Upper respiratory virus multiplication followed by dissemination via bloodstream to the skin; cytopathic effect of virus includes the formation of giant cells

Highly infectious. Acquired by the respiratory route; humans, both individuals with chickenpox and those with shingles, the only source; dissemination is from skin lesions and respiratory secretions

Attenuated vaccine. Passive immunization with zoster immune globulin (ZIG) for immuno-compromised individuals; acyclovir or similar antiviral medication for prevention and treatment

In about 5% of cases, the rubeola virus itself causes pneumonia, with rapid breathing, shortness of breath, and dusky skin color from lack of adequate oxygen exchange in the lungs. Encephalitis, inflammatory disease of the brain, is another serious complication, marked by fever, headache, confusion, and seizures. This complication occurs in about one out of every 1,000 cases of measles. Permanent brain damage, with mental retardation, deafness, and epilepsy, commonly results from measles encephalitis.

Very rarely, rubeola is followed 2 to 10 years later by a disease called subacute sclerosing panencephalitis (SSPE), which is marked by slowly progressive degeneration of the brain, generally resulting in death within 2 years. A defective measles virus can be detected in the brains of these patients, and high levels of measles antibody are present in their blood. This is an example of a "slow virus" disease. It has all but disappeared from the United States with widespread vaccination against measles. ■ slow infections, p. 355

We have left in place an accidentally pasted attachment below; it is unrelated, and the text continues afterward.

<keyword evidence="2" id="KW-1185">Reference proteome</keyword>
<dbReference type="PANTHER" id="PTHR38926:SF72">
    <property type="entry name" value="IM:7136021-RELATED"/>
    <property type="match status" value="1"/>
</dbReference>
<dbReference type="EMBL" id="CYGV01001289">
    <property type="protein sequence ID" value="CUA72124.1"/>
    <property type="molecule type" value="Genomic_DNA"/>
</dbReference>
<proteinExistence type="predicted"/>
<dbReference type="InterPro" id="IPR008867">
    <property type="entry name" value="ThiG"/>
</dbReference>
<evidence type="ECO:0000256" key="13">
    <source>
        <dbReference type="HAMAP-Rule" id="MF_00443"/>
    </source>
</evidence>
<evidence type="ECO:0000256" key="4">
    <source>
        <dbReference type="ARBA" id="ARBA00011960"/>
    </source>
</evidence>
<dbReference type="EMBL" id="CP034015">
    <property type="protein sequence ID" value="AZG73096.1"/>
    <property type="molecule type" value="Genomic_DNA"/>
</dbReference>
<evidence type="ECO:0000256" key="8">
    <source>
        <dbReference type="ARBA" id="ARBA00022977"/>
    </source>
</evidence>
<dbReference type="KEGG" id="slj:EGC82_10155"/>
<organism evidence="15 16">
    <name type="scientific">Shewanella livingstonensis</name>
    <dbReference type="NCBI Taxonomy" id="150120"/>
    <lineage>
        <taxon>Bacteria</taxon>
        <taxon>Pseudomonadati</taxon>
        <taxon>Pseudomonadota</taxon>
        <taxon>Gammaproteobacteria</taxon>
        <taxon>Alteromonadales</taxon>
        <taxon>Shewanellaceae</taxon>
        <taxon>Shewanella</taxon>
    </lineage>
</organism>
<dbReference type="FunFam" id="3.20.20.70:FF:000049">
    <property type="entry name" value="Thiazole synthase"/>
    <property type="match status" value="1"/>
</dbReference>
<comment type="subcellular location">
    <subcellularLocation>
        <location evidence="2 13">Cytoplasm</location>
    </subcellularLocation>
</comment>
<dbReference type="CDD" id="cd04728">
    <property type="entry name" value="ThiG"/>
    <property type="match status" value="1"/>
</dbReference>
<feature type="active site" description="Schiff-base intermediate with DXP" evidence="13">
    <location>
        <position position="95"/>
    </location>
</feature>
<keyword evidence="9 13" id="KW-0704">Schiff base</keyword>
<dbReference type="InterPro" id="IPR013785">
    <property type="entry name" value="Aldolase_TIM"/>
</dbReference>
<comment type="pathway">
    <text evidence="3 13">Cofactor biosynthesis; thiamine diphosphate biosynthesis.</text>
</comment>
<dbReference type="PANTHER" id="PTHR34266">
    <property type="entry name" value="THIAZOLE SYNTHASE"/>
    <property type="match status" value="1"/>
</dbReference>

Measles that occurs during pregnancy results in an increased risk of miscarriage, premature labor, and low birth weight. Birth defects, however, are generally not seen.

Causative Agent

Measles is caused by rubeola virus, a pleomorphic, medium-sized (120-200 nm diameter), single-stranded, negative-sense RNA virus of the paramyxovirus family. The viral envelope has two biologically active projections. One, H, is responsible for viral attachment to host cells, and the other, M, is responsible for fusion

Measles Causative Agent
Figure 22.21 Koplik's Spots, Characteristic of Measles (Rubeola), Are Usually Transitory They resemble grains of salt on a red base.

of the viral outer membrane with the host cell. The M antigen also causes adjacent infected host cells to fuse together, producing multinucleated giant cells. ■ positive- and negative-sense viruses, p. 351